One may be able to conclude that the contrasts are important because they serve to aid Shakespeare in moralizing about his themes.
As you point out, both Romeo and Juliet believe in fate, as best seen in the line "Then I defy you, stars!" (Act 5, Scene 1), but both also act upon free will, making their own choices, which ultimately lead to their demise. Juliet believed that making vows of marriage so soon was "too rash, too unadvised, too sudden; too like the lightning, which doth cease to be" (Act 2, Scene 2), and Friar Laurence echoed her opinion, even counseling that "these violent delights have violent ends and in their triumph die, like fire and powder" (Act 2, Scene 6). Hence, since Romeo and Juliet's decision to marry so suddenly and without any parental consent is morally questioned, one can say that Shakespeare is questioning the belief in being governed by fate and encouraging more wisely and slowly made decisions, thereby contrasting fate with freewill.
The moral behind the contrasting theme of youth vs. age is also seen in Friar Laurence's speeches. When Juliet fakes her death, Friar Laurence blames her parents, arguing that it was too ambitious for them to want her to be married at such a young age, and even stating, "she's not well married that lives married long" (Act 4, Scene 5). In other words, Friar Laurence is saying that Juliet was too young to be married.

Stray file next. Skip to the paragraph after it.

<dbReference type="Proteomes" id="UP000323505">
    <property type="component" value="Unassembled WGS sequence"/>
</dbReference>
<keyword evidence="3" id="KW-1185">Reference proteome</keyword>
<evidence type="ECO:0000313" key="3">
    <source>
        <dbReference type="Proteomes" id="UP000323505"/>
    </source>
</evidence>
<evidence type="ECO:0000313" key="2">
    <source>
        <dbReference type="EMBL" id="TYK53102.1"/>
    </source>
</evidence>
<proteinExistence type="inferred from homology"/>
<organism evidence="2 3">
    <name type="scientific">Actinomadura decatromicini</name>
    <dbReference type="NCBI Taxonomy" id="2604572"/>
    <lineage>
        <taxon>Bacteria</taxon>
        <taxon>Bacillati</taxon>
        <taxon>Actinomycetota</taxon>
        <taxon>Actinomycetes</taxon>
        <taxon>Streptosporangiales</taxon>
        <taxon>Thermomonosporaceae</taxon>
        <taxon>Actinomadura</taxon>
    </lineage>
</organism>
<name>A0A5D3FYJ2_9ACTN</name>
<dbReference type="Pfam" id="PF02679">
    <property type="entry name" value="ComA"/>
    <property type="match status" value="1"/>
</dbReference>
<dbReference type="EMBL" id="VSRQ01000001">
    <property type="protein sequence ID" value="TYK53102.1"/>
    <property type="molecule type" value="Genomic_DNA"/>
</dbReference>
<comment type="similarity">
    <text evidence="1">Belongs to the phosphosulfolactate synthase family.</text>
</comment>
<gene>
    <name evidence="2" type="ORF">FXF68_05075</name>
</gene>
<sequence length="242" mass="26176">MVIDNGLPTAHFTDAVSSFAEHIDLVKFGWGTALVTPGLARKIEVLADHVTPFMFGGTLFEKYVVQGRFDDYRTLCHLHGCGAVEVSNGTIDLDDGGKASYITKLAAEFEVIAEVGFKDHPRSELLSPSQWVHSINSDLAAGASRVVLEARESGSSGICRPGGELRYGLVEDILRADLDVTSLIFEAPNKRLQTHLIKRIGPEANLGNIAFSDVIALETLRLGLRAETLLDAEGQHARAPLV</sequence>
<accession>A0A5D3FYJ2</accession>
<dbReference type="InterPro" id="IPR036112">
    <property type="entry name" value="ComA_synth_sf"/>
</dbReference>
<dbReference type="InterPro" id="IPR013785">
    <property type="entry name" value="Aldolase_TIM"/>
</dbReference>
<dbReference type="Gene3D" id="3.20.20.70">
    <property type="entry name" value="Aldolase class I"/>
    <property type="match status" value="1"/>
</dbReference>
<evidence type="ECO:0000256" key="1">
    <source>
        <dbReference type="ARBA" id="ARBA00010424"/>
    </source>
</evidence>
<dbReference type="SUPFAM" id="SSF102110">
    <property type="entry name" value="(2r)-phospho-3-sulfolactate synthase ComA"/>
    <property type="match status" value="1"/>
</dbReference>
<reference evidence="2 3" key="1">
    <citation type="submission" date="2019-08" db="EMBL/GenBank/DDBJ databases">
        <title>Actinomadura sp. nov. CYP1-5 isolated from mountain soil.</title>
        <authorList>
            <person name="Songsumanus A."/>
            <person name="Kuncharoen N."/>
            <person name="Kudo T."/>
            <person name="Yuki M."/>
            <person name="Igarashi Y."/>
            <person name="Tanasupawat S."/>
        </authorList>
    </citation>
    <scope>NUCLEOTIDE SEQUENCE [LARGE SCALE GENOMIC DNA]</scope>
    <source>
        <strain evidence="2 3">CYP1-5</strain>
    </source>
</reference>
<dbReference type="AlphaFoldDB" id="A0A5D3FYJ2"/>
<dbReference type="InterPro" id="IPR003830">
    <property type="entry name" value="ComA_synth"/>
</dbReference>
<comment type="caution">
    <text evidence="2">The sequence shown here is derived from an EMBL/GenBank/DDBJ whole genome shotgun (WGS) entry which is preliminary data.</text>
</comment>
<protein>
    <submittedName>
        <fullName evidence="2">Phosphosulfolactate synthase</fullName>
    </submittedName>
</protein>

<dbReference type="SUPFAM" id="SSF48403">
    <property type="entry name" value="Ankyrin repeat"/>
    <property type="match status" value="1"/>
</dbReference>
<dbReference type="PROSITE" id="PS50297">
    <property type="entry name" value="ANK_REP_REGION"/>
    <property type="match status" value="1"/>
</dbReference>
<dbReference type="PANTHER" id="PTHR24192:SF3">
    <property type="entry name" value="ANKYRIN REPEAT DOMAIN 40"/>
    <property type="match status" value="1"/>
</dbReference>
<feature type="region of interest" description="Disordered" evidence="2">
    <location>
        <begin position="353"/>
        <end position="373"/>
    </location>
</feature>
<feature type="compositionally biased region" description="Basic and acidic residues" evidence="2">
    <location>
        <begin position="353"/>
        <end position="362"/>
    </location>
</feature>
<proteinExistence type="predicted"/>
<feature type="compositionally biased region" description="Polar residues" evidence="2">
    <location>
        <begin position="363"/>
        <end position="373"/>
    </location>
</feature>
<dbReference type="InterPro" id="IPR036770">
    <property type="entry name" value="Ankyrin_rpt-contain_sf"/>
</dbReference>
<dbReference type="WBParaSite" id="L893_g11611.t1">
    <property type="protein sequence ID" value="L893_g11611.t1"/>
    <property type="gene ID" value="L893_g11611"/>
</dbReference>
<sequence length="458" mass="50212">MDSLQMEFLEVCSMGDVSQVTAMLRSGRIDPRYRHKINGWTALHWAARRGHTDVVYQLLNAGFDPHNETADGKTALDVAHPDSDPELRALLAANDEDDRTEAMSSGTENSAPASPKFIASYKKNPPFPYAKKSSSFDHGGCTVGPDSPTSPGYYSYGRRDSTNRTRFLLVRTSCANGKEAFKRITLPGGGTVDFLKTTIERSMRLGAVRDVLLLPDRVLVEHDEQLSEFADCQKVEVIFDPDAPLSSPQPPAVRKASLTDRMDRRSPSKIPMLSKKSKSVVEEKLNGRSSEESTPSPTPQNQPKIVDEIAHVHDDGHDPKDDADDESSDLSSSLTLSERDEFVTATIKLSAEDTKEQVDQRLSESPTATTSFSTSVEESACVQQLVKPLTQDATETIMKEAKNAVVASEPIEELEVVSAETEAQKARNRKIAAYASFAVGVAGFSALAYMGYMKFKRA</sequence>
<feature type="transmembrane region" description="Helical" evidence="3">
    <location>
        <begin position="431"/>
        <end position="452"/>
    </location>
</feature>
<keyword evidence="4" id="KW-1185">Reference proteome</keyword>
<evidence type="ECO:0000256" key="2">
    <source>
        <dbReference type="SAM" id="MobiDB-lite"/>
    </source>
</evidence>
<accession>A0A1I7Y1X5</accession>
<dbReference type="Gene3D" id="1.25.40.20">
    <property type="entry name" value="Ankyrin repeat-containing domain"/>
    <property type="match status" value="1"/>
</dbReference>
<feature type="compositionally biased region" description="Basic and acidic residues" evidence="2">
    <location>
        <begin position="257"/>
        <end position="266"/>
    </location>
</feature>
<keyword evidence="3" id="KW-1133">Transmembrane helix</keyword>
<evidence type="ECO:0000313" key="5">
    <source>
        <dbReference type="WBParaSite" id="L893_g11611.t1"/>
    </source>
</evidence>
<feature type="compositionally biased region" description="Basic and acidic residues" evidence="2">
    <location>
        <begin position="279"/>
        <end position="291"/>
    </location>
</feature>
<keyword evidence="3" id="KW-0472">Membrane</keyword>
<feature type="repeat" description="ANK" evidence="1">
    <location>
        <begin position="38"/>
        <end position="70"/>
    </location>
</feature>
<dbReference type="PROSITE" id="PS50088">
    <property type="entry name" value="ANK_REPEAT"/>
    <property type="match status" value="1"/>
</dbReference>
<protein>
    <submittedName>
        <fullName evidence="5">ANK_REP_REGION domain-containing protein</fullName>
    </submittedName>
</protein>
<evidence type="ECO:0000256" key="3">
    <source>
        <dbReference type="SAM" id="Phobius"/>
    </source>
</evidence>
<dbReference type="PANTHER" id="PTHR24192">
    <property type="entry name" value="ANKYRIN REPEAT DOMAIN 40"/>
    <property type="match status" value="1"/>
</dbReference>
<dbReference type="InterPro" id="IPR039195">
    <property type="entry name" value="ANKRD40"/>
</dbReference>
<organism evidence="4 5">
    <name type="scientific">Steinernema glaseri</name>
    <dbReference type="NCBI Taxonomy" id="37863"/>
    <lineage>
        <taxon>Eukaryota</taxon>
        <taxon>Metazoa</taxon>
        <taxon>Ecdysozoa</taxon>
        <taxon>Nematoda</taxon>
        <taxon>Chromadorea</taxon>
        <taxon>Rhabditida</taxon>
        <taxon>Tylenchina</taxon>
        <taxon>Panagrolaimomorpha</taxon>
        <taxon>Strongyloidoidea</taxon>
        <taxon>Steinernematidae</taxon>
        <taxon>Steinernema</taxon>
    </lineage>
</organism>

Finally, Friar Laurence is the mouth that even voices the moral behind the contrasting theme of slow vs. fast pace. He definitely feels that Romeo and Juliet have made a hasty and rash decision and tries to talk Romeo out of it. We can especially see Friar Laurence's perspective on the wisdom of making decisions slowly when he says to Romeo, "Wisely, and slow. They stumble that run fast" (Act 2, Scene 3).
Hence Shakespeare's use of contrasting themes serves to pinpoint his moral stance on each theme.
One of the great contrasts in the play is Juliet's "Gallop apace" speech(3.2) and the scene that precedes it(3.1). Therefore, citing Capulet's "Verona brags of him / To be a virtuous and well-governed youth"(1.5.67 or so) and the Friar's speech that begins Act 2, scene 3, one might conclude that the author is recommending the customary seven cardinal virtues.